When To Hire A Professional
Some rental property maintenance and repairs can be done either by you or by your tenant, but other jobs may require you to hire a licensed professional. Some municipalities even require that a licensed professional handle certain maintenance responsibilities, such as:
- Electrical work
- Major plumbing repairs
- Roof work
Planning to anticipate maintenance work can be a big time-saver, helping you avoid contractors’ busy seasons. For example, have your furnace serviced in the spring or summer instead of in the winter. Not only will it be easier to schedule, but you may get a discount.
Negotiating Rental Maintenance Responsibilities
Seasonal maintenance responsibilities vary by region, and landlords and tenants can negotiate who will perform each task. However, as a landlord, you may still be held liable for any accidents or injuries that occur if proper maintenance is not completed. An example would be someone slipping on a snowy sidewalk in the winter. Common seasonal maintenance tasks can include:
- Cutting grass
- Shovelling snow
- Putting down salt for ice
- Insulating pipes
- Raking leaves
- Trimming plants and trees
- Cleaning gutters
- Replacing air filters
Maintaining A Good Relationship.
Treat all tenants equally and with respect.
Maintain a business-like relationship and be organised and committed about your responsibilities under the letting agreement.
Start a good landlord and tenant relationship from the beginning. Some practical steps you should consider include the following.
All properties will require maintenance over the years; deal with decorating and minor jobs on a regular basis.
Keep up relationships with local tradesmen so that they can be on hand on short notice.
Consider getting appliances insured against breaking down.
Welcome pack – provide the tenant with house rules so that they are aware of what is expected of them to avoid any problems later on in the tenancy.
Who Is Responsible For Repairs And Improvements?
The landlord is responsible for most repairs to a rented property. Examples of repairs include fixing a broken boiler, sealing broken windows or anything that would make the property habitable (i.e. liveable). The landlord is also responsible for repairs to common parts, such as communal stairwells. If the tenant paid for the repairs using their own money, they could reclaim these back from the landlord. To reclaim the money the tenant will need to submit receipts and all the evidence around what it was that was repaired, why it needed repairing, and a breakdown of all the costs.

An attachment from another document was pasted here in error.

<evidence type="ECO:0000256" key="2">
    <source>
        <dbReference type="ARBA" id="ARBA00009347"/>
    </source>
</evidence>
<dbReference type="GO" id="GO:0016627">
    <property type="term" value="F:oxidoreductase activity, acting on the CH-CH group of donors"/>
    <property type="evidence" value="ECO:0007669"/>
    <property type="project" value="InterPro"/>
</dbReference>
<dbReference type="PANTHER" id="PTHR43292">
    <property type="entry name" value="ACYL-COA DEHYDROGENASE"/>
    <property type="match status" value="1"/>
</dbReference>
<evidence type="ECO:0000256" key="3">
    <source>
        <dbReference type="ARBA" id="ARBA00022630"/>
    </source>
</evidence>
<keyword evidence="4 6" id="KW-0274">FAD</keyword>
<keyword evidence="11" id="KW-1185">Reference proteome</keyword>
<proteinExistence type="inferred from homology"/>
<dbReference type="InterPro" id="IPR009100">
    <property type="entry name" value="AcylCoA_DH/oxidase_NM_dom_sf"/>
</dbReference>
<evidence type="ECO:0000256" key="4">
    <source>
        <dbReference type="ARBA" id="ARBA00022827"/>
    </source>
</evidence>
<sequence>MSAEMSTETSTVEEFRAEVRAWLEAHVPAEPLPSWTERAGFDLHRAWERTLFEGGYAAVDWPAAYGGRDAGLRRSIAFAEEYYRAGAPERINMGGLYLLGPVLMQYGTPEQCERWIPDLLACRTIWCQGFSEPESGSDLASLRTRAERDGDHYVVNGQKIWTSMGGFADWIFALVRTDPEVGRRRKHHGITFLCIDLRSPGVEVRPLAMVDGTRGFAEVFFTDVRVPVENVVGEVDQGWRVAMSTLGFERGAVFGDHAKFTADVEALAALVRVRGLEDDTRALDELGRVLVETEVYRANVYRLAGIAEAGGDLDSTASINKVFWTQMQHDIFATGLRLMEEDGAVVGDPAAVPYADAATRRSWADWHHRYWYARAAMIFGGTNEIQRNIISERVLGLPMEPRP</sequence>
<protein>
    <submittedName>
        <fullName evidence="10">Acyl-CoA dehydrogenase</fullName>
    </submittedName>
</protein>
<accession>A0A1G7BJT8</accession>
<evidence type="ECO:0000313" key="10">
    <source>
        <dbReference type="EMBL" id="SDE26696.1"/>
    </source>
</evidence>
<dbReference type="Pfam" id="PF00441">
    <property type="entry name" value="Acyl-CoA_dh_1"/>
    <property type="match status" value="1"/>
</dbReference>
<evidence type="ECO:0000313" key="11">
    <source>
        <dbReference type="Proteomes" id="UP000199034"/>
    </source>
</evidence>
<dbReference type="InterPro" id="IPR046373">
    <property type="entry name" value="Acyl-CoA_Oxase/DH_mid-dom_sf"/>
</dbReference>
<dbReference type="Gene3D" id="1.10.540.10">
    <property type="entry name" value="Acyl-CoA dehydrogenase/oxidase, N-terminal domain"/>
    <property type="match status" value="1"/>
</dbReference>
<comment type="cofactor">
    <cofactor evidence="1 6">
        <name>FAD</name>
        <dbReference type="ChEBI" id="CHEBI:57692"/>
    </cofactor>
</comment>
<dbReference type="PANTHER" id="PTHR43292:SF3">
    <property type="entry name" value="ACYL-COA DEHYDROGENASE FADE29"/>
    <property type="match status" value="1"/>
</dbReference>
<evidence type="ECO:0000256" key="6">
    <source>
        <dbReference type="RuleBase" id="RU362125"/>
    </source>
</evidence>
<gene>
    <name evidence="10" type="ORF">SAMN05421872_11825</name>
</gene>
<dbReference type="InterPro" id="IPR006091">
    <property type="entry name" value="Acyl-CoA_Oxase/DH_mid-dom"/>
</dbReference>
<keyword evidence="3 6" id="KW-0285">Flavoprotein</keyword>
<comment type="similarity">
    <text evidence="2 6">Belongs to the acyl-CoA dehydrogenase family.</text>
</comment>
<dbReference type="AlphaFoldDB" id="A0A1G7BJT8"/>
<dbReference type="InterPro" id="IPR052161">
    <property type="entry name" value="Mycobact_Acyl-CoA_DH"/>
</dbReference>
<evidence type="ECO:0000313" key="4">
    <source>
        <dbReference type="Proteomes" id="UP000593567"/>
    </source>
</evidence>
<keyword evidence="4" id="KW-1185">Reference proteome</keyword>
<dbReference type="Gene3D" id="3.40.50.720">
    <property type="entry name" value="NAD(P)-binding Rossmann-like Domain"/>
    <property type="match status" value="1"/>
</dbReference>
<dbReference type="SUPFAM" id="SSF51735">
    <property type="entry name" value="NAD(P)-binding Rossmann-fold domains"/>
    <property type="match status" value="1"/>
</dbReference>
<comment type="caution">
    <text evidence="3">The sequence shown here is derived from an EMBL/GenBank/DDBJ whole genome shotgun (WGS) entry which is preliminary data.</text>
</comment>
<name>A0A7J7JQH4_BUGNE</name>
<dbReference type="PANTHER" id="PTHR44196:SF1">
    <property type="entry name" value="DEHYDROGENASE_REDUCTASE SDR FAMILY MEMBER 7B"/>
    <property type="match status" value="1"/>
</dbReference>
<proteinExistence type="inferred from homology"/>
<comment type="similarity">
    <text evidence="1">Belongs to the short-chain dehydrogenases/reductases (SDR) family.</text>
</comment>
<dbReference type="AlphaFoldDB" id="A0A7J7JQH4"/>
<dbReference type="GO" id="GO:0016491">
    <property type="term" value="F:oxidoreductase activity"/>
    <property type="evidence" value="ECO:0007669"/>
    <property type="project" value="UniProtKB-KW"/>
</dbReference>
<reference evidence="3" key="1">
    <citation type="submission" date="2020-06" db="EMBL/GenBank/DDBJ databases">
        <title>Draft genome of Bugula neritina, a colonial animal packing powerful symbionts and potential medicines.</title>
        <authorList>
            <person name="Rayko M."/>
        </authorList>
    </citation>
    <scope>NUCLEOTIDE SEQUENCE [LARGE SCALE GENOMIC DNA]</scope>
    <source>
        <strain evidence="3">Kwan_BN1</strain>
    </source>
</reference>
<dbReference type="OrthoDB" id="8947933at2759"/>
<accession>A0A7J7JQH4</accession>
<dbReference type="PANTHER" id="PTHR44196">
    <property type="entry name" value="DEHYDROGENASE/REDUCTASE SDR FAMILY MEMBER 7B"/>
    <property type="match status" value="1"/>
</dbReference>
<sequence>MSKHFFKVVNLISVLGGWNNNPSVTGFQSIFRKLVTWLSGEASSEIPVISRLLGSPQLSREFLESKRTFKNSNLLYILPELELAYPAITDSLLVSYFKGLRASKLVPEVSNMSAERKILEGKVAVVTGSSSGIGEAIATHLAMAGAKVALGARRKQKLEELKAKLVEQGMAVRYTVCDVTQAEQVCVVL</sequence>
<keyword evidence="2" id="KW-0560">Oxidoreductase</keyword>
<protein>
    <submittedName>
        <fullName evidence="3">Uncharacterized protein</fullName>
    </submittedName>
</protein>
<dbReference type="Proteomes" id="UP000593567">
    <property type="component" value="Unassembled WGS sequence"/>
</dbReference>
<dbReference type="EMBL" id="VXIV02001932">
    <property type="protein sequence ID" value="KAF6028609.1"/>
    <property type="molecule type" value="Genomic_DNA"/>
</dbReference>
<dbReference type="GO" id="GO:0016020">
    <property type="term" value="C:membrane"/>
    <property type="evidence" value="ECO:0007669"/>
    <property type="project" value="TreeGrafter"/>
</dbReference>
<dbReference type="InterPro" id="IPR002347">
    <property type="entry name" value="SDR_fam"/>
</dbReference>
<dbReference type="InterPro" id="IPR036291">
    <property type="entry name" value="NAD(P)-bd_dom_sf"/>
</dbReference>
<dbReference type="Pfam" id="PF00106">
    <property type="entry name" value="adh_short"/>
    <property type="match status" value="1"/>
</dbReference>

The landlord is usually not responsible for any improvements to the property, for example, replacing kitchen units with new ones and redecorating or insulating a loft. The costs of any improvements will be the responsibility of the tenant. When the tenancy ends, it’s unlikely that a tenant can remove improvements that are fixed (such as new kitchen units or paint). Therefore, if the duration of the tenancy agreement is not for an extended or long period, it may not make sense for the tenant to make improvements to the property.
Getting Your Landlord To Fulfil Their Repair Obligations
Your first step should be to get a copy of your rental agreement and read it again. If you can’t find your agreement, then you need to ask your landlord or agent for a copy. Pull out the clauses that you think your landlord has broken and begin to write your e-mail/letter to them. This will inform them of what terms they have breached and gives them notice to rectify them.
You should include:
- The property address
- Today’s date (i.e. the date of writing the letter)
- The clauses you believe have been broken.
- The date of which you would like this rectified
If the repairs aren’t done, you can do the repairs yourself (i.e. by getting a certified maintenance specialist or contractor) and then claiming back the costs from the landlord. You should keep all correspondence and receipts, including invoices. This will be important when providing evidence. Finding the right duplex build is an important decision. Check out our range of the best home design constructions at MJS Construction Group.
You can also contact the environmental health department at your Local Council for help. They must take action if they think the problems could harm you or cause a nuisance to others.
If your house isn’t fit to live in and you think your home’s unsafe, contact the housing department at your Local Council. They’ll do a Housing Health and Safety Rating System (HHSRS) assessment and must take action if they think your home has serious health and safety hazards.
If these options don’t work, then you will need to go to court and get a court order forcing the landlord to repair the property. To obtain an order for specific performance, a tenant will need to convince the court as to the urgency of the works and that any alternative remedies are inadequate.
Tenants do much more than pay rent. Just as the landlord has duties and obligations to the tenant, the tenant must also adhere to certain responsibilities to the landlord. Know your responsibilities as a tenant and make sure to read your lease agreement carefully.